Starting testosterone treatment could lead to an increased risk of serious blood clots, researchers have warned.
The risk is elevated for the first few months of treatment but then returns to normal levels, they said.
Testosterone is mainly prescribed in men for sexual dysfunction and/or decreased energy.
The increased risks of getting either a deep vein thrombosis or a pulmonary embolism linked to starting testosterone treatment are only temporary, according to the new study published in The BMJ.
The research team examined information on 19,215 male patients with venous thromboembolism (VTE) and compared their information with more than 900,000 similar men who did not.
The data, obtained from men registered with the UK Clinical Practice Research Database between January 2001 and May 2013, saw men split into three groups - those undergoing current testosterone treatment, recent treatment and no treatment in the previous two years.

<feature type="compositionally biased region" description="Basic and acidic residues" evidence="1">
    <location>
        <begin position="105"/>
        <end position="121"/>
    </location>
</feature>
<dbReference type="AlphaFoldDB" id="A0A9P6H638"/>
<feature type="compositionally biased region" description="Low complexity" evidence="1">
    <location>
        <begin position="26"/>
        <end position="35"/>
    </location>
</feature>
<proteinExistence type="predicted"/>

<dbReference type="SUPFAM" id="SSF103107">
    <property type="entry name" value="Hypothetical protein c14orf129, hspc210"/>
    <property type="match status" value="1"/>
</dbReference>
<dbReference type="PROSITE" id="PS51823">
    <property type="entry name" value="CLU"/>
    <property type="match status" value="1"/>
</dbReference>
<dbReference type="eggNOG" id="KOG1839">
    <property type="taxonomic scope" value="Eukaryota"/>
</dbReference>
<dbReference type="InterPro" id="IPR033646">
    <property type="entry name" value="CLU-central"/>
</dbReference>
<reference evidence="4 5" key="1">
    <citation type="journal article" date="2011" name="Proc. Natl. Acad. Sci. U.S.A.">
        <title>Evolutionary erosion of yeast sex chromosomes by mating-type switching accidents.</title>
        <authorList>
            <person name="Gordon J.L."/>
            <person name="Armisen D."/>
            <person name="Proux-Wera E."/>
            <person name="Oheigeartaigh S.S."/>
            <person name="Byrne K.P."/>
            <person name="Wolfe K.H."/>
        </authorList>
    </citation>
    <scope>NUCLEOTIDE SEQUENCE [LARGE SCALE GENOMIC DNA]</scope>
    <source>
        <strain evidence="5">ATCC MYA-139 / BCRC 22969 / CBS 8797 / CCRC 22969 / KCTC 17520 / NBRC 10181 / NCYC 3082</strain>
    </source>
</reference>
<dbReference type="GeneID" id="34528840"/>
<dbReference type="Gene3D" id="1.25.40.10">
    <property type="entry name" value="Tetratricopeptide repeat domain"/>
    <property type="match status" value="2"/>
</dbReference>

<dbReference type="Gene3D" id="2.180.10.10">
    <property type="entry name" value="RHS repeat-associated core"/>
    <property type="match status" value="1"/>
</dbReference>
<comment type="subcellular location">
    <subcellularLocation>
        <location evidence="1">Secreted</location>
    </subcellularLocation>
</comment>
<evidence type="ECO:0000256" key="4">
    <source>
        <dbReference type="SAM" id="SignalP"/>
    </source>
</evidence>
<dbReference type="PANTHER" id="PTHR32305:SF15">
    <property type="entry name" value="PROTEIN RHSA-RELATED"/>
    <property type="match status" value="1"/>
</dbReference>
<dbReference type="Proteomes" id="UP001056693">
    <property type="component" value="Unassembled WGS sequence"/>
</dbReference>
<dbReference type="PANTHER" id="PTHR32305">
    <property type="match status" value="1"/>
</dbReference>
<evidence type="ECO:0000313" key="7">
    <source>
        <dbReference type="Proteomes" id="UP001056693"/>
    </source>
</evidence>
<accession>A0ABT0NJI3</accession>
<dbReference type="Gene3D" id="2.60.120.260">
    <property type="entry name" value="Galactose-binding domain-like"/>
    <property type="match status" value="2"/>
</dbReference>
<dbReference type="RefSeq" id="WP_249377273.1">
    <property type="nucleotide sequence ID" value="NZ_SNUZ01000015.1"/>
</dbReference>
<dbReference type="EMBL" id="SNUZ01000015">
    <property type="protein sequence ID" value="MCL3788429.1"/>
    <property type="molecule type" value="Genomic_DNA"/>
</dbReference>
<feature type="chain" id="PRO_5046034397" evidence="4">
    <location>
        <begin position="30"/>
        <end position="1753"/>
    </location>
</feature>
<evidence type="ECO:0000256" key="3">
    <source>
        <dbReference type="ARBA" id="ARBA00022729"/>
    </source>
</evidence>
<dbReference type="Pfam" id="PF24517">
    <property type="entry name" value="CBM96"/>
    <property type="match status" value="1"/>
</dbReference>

The current treatment group was subdivided into durations of more or less than six months.
After taking account of influential factors, the researchers estimated the risk of VTE with treatment groups compared to non-treatment groups.
In the first six months of testosterone treatment, they found a 63% increased risk of VTE among current testosterone users.
The risk declined substantially after more than six months' treatment and stopped after treatment, they found.
"These findings support the addition of the general warning for risk of venous thromboembolism with testosterone products required recently by the US Food and Drug Administration, although they highlight the fact that that this increased risk is transient," the authors concluded.